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LET Access Series
How to follow a gluten-free diet on tour, like Fabienne In-Albon
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Swiss LET rookie professional Fabienne In-Albon, winner of the 2013 Azores Ladies Open on the LET Access Series, follows a gluten-free diet on tour and gave a presentation about her nutritional programme to local golfers ahead of the Association Suisse de Golf Ladies Open 2014.

Fabienne has been following a disciplined regime for the last five years, which is not easy when you keep a tight playing schedule across 16 different countries.

Ironically, she says that Switzerland is the toughest country, because of the enticing selection of freshly baked breads on offer – and she cannot eat many deserts! However, in Sweden and Australia, she feels that it is easier to meet her dietary requirements.

She said: “I have an allergy against wheat which means I can’t eat gluten in my diet.  On tour it’s hard because you always eat out in restaurants and that just makes it a bit harder.”

As an active golfer who needs energy, Fabienne has taken the decision to supplement her diet with protein, including products from the Multipower range.

“I’ve had it for five years now and I just add a few more things to my diet like products from Multipower. I’m sponsored by them and they help me to have everything my body needs or I can add a few things if I don’t get them in a restaurant.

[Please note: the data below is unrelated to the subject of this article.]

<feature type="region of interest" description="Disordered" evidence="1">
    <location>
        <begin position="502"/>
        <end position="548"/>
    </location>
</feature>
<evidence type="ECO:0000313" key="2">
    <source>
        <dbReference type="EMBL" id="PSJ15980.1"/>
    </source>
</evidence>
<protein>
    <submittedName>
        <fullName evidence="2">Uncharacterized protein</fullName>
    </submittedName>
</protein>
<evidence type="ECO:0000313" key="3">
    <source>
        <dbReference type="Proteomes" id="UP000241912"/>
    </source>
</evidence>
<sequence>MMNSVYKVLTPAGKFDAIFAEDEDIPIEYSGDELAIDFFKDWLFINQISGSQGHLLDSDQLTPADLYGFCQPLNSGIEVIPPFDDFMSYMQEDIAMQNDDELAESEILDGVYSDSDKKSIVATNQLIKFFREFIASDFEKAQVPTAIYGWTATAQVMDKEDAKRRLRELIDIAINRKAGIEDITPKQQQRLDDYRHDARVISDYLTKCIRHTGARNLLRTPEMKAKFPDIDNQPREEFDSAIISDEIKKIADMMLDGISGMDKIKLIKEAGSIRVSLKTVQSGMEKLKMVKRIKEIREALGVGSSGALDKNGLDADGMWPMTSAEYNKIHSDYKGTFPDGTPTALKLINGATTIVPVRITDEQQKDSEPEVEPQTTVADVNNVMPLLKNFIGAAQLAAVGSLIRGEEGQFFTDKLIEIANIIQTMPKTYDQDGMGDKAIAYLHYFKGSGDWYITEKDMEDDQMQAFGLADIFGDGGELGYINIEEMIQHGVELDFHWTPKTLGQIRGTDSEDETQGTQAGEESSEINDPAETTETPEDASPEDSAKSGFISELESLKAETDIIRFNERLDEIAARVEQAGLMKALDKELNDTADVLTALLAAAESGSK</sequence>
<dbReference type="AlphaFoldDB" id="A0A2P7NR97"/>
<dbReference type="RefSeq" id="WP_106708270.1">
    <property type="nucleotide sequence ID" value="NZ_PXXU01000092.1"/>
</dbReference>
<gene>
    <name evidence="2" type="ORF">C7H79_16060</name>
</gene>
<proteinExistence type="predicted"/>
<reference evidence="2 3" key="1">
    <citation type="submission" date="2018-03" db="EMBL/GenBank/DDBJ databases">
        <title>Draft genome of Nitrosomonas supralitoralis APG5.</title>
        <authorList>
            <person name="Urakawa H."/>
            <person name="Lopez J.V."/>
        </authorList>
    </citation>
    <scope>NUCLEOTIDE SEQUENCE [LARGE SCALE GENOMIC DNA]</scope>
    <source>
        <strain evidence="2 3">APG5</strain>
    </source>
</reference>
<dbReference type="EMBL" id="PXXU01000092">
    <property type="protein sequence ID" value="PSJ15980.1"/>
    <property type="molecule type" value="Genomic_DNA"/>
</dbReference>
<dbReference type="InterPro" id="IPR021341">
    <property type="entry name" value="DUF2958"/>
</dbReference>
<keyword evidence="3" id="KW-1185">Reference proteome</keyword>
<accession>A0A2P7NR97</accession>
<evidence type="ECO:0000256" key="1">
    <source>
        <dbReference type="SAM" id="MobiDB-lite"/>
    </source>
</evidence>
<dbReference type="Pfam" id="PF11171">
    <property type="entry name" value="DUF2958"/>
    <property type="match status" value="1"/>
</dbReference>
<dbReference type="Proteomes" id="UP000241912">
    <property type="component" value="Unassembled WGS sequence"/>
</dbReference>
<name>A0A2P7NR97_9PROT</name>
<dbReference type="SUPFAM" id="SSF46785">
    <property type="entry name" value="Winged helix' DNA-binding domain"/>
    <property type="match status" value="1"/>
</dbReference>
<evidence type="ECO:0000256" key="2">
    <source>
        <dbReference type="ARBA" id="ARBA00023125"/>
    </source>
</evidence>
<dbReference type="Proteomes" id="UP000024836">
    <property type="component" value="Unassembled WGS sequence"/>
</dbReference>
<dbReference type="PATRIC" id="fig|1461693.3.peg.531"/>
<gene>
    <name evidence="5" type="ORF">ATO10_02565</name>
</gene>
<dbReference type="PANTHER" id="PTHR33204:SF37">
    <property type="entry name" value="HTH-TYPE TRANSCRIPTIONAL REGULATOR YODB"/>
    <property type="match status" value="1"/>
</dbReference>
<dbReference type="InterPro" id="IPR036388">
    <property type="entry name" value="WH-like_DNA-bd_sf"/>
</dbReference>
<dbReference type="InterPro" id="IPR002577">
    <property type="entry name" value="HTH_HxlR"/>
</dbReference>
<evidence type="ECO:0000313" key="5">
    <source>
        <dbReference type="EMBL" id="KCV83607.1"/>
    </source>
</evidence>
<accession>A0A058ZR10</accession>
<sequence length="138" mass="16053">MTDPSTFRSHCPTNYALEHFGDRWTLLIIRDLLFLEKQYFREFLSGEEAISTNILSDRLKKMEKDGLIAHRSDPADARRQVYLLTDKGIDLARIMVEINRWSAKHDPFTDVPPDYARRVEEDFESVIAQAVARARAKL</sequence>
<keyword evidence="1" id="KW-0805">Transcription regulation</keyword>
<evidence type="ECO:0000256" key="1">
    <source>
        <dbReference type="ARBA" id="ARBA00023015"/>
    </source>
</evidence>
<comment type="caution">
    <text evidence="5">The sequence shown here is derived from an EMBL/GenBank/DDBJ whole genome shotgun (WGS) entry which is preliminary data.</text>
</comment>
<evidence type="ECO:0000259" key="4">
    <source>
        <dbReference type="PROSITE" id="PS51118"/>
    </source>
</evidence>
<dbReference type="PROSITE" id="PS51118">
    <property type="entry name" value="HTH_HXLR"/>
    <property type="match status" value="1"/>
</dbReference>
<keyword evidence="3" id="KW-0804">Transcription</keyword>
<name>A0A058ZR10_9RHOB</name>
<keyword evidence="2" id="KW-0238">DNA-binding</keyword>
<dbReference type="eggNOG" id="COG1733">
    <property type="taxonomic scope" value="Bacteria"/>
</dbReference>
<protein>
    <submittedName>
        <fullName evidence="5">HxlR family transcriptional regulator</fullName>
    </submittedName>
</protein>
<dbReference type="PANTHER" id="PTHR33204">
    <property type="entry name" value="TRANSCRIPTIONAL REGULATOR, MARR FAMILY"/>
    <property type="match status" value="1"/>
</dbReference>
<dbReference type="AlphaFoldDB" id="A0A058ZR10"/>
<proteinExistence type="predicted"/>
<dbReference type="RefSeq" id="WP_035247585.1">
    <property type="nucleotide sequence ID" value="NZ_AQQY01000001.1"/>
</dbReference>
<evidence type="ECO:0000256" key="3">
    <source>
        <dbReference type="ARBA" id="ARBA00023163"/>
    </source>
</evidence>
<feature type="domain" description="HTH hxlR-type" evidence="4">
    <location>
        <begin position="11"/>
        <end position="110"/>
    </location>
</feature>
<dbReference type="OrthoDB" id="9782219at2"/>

“Things like protein shakes are very important for me and I have a protein shake every day during tournaments but also eat bars on the course because I can’t eat normal bars, for example. I have a few multi-vitamins and supplements which the body needs if you don’t have a normal diet. You just have to plan ahead more.”

She tends to eat porridge for breakfast, which she sometimes supplements with protein powder.

“Some hotels don’t have yoghurt or the things I need to eat.  I can’t just eat fruit for example so usually I eat porridge that I can take anywhere. I just add some water or milk. I can’t eat pasta and bread and muesli in the morning but the doctor told me I don’t need it. Years ago you thought an athlete has to eat a lot of pasta, which of course has changed a lot now.”

She can eat most foods for lunch, except for bread or products made with flour. The same applies to dinners, although she always has to be careful with meats and sauces. She is always vigilant when shopping in the supermarket, carefully reading the food packaging in case of any hidden ingredients.

“You’ve got the things in dressings and flour with the meats, before they are grilled,” she says.

After suffering with stomach cramps and crippling migraines, she feels that the change was worth it.

“It was definitely a massive change but it helped me to perform better because I feel better. My diet is high protein, low fat and good carbs (fruit and vegetables) and that’s what my body needs to perform at a high level.”

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